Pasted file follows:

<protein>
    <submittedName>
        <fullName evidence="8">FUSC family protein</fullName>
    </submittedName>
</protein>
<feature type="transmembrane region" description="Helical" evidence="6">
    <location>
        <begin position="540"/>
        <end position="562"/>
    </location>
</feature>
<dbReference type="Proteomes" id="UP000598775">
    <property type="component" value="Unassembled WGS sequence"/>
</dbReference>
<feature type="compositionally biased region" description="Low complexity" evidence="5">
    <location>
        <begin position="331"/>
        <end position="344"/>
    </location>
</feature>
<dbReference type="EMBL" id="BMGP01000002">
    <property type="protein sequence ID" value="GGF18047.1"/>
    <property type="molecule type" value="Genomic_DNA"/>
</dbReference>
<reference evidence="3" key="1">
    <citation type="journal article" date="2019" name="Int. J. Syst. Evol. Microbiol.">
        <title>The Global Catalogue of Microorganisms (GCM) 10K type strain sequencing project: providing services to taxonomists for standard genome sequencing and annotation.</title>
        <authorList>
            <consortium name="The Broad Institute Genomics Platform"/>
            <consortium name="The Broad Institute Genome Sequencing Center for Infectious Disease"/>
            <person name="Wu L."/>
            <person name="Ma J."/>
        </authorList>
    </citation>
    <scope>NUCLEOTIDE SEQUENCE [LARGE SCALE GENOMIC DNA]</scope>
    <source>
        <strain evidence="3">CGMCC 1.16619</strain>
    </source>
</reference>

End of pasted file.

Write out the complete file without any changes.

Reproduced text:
<protein>
    <submittedName>
        <fullName evidence="8">FUSC family protein</fullName>
    </submittedName>
</protein>
<feature type="transmembrane region" description="Helical" evidence="6">
    <location>
        <begin position="540"/>
        <end position="562"/>
    </location>
</feature>
<dbReference type="Proteomes" id="UP000598775">
    <property type="component" value="Unassembled WGS sequence"/>
</dbReference>
<feature type="compositionally biased region" description="Low complexity" evidence="5">
    <location>
        <begin position="331"/>
        <end position="344"/>
    </location>
</feature>
<dbReference type="EMBL" id="BMGP01000002">
    <property type="protein sequence ID" value="GGF18047.1"/>
    <property type="molecule type" value="Genomic_DNA"/>
</dbReference>
<reference evidence="3" key="1">
    <citation type="journal article" date="2019" name="Int. J. Syst. Evol. Microbiol.">
        <title>The Global Catalogue of Microorganisms (GCM) 10K type strain sequencing project: providing services to taxonomists for standard genome sequencing and annotation.</title>
        <authorList>
            <consortium name="The Broad Institute Genomics Platform"/>
            <consortium name="The Broad Institute Genome Sequencing Center for Infectious Disease"/>
            <person name="Wu L."/>
            <person name="Ma J."/>
        </authorList>
    </citation>
    <scope>NUCLEOTIDE SEQUENCE [LARGE SCALE GENOMIC DNA]</scope>
    <source>
        <strain evidence="3">CGMCC 1.16619</strain>
    </source>
</reference>